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Leslie 145 Problem - No Sound

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  • Leslie 145 Problem - No Sound

    Howdy,

    Glad to be joining the forum. I bought a Leslie 145 w combo preamp pedal yesterday that has stopped producing sound. I plugged a guitar in to test it yesterday and it sounded great. It did take switching the speed once or twice to produce sound, but maybe that was just the tubes warming up.

    I sprayed the tube sockets/reseated tubes this morning, and cleaned out the dust/assorted small items that somehow ended up inside of the cab. Upon powering it back up, there's no sound. The tubes all light up and speed can still be switched. The only audible sound i can get from it is when I put my thumb directly on the tip of my patch cable, and even then the preamp has to be cranked for it to be audible. It seems to cut out abruptly if I turn the preamp below 2-3 oclock.

    The 6 pin cable seems a little finicky. If wiggled at the female end it occasionally turns the amp off for a split second. I've checked it for continuity and it seems fine. I checked the joints on that end of the connector and they seem good. The movement issue makes me think there's a break further back in the cable.

    I'm wondering if this is a case of a break in the cable that's showing up fine when I test, or maybe something got bumped while I was cleaning. Is this a common issue? Just looking for ideas before I hack up the cable.

    Thanks!
    Hammond M3 - '57
    Leslie 145 - '66

  • #2
    I'd check the connector on the other end next. For one of those wires to be broken inside a person would think there would be some visible damage to the exterior of the cable. The audio signal wires should be the black and red ones.
    Also...maybe spray some contact cleaner into the jacks on the preamp pedal....or take a peek inside it and see if you see a problem.

    Comment


    • #3
      With the Combo Preamp and 145, you've got two separate audio circuits with two separate power supplies, one inside the preamp and one in the Leslie.

      The motor switching will continue to work because it's just 120VAC not tied to either audio circuit.

      First step is to figure out where the problem is. Are the preamp audio circuits getting power? Is there a bad transistor in there? Bottom line is that there are a number of points where the signal can be interrupted, and we can't guess where that is. I have seen one Combo Preamp with a bad power transformer.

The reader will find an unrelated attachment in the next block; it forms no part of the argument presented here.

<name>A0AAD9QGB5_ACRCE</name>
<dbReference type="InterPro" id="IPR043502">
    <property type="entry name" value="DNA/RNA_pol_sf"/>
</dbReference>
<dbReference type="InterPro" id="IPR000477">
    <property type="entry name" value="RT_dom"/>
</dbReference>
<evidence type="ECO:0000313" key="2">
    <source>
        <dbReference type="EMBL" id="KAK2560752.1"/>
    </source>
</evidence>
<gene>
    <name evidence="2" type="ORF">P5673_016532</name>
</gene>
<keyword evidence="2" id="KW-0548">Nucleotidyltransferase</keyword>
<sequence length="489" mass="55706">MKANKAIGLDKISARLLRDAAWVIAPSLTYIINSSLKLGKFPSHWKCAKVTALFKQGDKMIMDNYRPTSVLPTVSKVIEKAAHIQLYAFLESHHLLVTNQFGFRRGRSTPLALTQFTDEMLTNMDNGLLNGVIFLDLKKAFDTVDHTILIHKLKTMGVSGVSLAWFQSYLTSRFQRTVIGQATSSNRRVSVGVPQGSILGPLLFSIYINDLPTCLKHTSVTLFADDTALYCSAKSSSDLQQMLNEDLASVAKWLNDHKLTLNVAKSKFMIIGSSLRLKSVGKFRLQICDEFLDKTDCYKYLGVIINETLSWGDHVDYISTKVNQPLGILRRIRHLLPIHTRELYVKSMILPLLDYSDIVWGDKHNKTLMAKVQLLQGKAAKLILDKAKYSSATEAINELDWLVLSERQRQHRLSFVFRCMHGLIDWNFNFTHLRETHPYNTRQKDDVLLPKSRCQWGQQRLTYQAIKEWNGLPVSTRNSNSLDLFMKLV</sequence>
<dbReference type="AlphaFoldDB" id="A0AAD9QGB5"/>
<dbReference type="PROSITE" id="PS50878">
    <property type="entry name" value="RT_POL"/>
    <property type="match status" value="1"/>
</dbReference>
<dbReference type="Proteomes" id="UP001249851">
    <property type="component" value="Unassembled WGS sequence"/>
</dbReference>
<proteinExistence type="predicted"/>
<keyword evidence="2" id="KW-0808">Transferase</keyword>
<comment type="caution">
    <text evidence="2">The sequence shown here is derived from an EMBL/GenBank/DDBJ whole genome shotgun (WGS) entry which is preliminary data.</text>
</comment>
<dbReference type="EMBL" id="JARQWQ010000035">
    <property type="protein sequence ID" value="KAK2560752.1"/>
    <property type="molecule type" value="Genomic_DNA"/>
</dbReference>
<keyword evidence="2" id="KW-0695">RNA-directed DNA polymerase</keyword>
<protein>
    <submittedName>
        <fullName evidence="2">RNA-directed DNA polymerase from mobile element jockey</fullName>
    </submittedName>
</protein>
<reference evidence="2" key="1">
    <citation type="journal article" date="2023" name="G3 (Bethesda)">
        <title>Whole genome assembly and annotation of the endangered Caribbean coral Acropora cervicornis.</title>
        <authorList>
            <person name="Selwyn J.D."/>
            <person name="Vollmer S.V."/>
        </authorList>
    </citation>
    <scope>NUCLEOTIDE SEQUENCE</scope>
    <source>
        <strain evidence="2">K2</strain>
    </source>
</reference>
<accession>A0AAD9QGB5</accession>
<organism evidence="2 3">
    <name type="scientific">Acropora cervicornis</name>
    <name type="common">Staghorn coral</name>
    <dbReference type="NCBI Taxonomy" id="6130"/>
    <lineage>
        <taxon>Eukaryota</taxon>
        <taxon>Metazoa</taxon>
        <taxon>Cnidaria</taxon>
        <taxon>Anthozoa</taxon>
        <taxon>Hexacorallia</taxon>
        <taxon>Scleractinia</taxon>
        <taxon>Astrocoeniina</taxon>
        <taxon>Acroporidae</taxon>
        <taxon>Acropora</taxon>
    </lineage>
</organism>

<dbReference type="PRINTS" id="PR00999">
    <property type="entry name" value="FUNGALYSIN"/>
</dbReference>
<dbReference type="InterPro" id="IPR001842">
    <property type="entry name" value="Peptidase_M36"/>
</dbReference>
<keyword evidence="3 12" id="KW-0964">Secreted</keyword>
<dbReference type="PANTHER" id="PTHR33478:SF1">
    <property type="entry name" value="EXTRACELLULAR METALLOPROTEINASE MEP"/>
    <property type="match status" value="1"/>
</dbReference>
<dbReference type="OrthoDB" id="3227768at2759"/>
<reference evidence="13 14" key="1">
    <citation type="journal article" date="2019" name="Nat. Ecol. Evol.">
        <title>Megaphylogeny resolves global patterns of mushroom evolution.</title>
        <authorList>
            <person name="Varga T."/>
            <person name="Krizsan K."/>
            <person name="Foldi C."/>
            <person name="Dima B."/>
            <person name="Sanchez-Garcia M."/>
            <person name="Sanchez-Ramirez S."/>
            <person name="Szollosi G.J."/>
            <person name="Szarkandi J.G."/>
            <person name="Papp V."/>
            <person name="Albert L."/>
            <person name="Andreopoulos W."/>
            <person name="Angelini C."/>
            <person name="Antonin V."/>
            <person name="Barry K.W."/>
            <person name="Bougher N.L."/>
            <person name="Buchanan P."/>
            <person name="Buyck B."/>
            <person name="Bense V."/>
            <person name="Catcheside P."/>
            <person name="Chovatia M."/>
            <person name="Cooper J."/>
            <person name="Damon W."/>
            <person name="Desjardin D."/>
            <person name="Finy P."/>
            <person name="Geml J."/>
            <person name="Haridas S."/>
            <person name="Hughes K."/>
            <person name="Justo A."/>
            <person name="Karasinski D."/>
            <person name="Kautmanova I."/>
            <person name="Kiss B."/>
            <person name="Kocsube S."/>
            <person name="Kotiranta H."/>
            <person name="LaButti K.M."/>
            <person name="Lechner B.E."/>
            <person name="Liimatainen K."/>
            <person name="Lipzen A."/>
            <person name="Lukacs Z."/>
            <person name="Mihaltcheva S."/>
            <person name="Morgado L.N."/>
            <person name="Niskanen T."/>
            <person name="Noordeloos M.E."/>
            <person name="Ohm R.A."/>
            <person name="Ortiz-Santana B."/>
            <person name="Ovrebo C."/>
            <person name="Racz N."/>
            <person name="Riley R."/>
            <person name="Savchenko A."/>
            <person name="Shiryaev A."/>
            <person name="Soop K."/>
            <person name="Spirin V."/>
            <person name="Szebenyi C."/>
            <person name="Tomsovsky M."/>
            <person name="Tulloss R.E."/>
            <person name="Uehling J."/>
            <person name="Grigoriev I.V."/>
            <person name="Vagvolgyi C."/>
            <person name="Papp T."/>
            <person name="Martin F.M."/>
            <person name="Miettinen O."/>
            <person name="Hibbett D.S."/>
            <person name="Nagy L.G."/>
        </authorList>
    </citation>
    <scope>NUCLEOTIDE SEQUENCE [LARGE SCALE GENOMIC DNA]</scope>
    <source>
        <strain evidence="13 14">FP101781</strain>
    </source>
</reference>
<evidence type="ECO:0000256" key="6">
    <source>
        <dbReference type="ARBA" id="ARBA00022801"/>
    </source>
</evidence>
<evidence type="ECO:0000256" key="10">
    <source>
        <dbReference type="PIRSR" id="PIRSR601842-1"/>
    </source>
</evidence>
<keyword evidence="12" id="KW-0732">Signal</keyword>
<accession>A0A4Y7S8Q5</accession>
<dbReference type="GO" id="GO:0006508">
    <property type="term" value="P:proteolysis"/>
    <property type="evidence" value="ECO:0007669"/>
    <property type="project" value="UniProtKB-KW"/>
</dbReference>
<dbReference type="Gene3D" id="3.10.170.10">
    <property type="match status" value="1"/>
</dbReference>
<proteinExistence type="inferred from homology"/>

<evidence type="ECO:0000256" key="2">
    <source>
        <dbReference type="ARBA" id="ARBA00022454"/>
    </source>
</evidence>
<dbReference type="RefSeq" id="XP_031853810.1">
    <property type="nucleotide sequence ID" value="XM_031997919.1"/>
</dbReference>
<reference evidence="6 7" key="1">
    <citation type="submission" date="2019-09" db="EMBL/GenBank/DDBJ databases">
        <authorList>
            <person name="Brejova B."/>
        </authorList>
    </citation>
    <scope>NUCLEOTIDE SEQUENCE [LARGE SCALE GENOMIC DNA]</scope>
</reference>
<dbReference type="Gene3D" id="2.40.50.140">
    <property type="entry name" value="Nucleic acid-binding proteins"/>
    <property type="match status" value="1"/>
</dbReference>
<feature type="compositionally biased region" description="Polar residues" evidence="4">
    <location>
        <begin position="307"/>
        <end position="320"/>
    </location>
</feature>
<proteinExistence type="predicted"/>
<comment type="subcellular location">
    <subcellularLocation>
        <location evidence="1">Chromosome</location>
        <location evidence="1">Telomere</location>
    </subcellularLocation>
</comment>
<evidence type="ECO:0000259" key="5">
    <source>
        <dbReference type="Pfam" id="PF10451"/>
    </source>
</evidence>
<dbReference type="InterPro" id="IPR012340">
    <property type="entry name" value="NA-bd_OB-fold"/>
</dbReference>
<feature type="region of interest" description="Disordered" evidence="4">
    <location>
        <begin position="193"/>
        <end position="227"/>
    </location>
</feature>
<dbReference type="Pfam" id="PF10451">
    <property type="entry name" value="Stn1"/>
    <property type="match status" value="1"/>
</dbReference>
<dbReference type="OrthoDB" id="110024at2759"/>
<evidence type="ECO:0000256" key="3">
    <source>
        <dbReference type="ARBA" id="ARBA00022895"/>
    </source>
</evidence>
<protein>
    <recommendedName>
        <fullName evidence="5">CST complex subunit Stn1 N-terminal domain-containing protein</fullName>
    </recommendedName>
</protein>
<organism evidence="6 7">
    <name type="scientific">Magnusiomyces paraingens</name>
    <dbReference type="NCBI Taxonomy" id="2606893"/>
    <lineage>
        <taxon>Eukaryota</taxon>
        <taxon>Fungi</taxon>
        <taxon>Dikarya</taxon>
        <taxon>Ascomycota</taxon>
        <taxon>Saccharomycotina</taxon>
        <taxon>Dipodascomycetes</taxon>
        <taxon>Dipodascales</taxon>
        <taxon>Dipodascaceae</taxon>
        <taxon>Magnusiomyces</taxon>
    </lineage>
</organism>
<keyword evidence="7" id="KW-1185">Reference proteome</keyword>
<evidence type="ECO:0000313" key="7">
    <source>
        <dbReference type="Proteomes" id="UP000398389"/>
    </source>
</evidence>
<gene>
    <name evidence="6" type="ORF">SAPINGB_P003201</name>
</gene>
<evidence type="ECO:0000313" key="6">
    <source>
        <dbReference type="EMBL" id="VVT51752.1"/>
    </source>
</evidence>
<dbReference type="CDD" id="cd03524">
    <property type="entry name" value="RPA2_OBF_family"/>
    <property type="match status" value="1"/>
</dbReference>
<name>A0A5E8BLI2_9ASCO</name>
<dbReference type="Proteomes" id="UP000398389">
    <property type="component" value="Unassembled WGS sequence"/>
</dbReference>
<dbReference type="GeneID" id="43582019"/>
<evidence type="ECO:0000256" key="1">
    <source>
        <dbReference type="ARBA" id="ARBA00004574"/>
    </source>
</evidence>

It's easy enough to do a continuity/short test on a cable with a digital multimeter. It's not uncommon to have connector issues with the female end of the cable at the amp, but if you move it around, you should hear the signal cut in and out. Unless the cable is very old or looks abused, it's unusual to have a problem inside the cable. Some very old Hammond cables can suffer shorts between conductors 1 and 6, but those are cables from the 40s and early 50s.
      I'm David. 'Dave' is someone else's name.

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      • #4
        Thanks for the responses. Problem is solved.

        I re-soldered the female end of the cable despite it testing fine, re-seated the tubes once more and the sound was back right away. Had a look inside the pedal before that and it seems to be in great condition.

        I'm thinking it was the preamp tube not making great contact.

        Thanks again. Glad i didn't start chopping the cable.
        Hammond M3 - '57
        Leslie 145 - '66

        Comment


        • #5
          It's not uncommon to have problems with the 12AU7 pin/socket connection in the 147 amp. The sockets Leslie used have a small contact area, so if there is any oxidation on the 12AU7 pins, you may end up with intermittent contact. If you try to re-tension the socket contacts, be very gentle, because they can break off. It's best to clean the 12AU7 pins thoroughly, which can take more than a spray with contact cleaner.
          I'm David. 'Dave' is someone else's name.

          Comment


          • #6
            Wes is on here and he isn't that far from you in Kingston if you need any help.

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